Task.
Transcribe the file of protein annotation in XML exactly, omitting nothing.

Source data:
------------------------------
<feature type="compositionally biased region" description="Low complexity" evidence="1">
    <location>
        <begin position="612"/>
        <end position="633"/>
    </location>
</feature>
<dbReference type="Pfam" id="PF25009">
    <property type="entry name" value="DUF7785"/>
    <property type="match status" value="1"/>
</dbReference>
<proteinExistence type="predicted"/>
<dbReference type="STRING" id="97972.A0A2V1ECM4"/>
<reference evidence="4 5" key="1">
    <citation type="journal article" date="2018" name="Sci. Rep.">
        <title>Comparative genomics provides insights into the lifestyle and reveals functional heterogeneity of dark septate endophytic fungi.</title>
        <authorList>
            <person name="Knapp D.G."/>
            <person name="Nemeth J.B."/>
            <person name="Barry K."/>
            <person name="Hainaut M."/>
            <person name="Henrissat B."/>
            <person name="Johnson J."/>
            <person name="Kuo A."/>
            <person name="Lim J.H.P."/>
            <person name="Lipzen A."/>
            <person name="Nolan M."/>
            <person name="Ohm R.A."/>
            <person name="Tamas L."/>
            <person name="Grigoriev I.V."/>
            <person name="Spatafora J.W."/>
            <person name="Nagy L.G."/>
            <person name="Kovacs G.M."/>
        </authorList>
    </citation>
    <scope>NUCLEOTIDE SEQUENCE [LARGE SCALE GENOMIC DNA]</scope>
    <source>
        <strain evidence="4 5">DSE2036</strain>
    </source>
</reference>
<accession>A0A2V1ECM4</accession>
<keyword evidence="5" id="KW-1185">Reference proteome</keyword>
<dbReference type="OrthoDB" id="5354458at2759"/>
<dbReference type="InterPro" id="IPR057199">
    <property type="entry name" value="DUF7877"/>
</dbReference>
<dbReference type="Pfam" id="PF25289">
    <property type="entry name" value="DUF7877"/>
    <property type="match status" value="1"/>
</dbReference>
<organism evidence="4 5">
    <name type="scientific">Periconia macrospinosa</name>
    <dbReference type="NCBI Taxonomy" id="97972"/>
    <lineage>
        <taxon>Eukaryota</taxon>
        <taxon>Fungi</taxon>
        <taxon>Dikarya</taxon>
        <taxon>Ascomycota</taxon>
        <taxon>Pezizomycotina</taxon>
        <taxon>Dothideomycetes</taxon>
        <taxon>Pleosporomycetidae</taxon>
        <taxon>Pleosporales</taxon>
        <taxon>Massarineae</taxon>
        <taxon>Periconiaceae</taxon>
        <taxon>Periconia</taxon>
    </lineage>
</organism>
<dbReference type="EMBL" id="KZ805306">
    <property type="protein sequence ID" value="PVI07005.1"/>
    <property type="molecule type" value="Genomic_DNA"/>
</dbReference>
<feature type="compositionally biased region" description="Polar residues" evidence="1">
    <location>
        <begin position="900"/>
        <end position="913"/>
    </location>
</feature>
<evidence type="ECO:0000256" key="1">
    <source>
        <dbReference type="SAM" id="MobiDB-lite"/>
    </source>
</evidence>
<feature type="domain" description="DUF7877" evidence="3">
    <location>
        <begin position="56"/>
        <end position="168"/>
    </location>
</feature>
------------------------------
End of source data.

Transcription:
<feature type="compositionally biased region" description="Low complexity" evidence="1">
    <location>
        <begin position="612"/>
        <end position="633"/>
    </location>
</feature>
<dbReference type="Pfam" id="PF25009">
    <property type="entry name" value="DUF7785"/>
    <property type="match status" value="1"/>
</dbReference>
<proteinExistence type="predicted"/>
<dbReference type="STRING" id="97972.A0A2V1ECM4"/>
<reference evidence="4 5" key="1">
    <citation type="journal article" date="2018" name="Sci. Rep.">
        <title>Comparative genomics provides insights into the lifestyle and reveals functional heterogeneity of dark septate endophytic fungi.</title>
        <authorList>
            <person name="Knapp D.G."/>
            <person name="Nemeth J.B."/>
            <person name="Barry K."/>
            <person name="Hainaut M."/>
            <person name="Henrissat B."/>
            <person name="Johnson J."/>
            <person name="Kuo A."/>
            <person name="Lim J.H.P."/>
            <person name="Lipzen A."/>
            <person name="Nolan M."/>
            <person name="Ohm R.A."/>
            <person name="Tamas L."/>
            <person name="Grigoriev I.V."/>
            <person name="Spatafora J.W."/>
            <person name="Nagy L.G."/>
            <person name="Kovacs G.M."/>
        </authorList>
    </citation>
    <scope>NUCLEOTIDE SEQUENCE [LARGE SCALE GENOMIC DNA]</scope>
    <source>
        <strain evidence="4 5">DSE2036</strain>
    </source>
</reference>
<accession>A0A2V1ECM4</accession>
<keyword evidence="5" id="KW-1185">Reference proteome</keyword>
<dbReference type="OrthoDB" id="5354458at2759"/>
<dbReference type="InterPro" id="IPR057199">
    <property type="entry name" value="DUF7877"/>
</dbReference>
<dbReference type="Pfam" id="PF25289">
    <property type="entry name" value="DUF7877"/>
    <property type="match status" value="1"/>
</dbReference>
<organism evidence="4 5">
    <name type="scientific">Periconia macrospinosa</name>
    <dbReference type="NCBI Taxonomy" id="97972"/>
    <lineage>
        <taxon>Eukaryota</taxon>
        <taxon>Fungi</taxon>
        <taxon>Dikarya</taxon>
        <taxon>Ascomycota</taxon>
        <taxon>Pezizomycotina</taxon>
        <taxon>Dothideomycetes</taxon>
        <taxon>Pleosporomycetidae</taxon>
        <taxon>Pleosporales</taxon>
        <taxon>Massarineae</taxon>
        <taxon>Periconiaceae</taxon>
        <taxon>Periconia</taxon>
    </lineage>
</organism>
<dbReference type="EMBL" id="KZ805306">
    <property type="protein sequence ID" value="PVI07005.1"/>
    <property type="molecule type" value="Genomic_DNA"/>
</dbReference>
<feature type="compositionally biased region" description="Polar residues" evidence="1">
    <location>
        <begin position="900"/>
        <end position="913"/>
    </location>
</feature>
<evidence type="ECO:0000256" key="1">
    <source>
        <dbReference type="SAM" id="MobiDB-lite"/>
    </source>
</evidence>
<feature type="domain" description="DUF7877" evidence="3">
    <location>
        <begin position="56"/>
        <end position="168"/>
    </location>
</feature>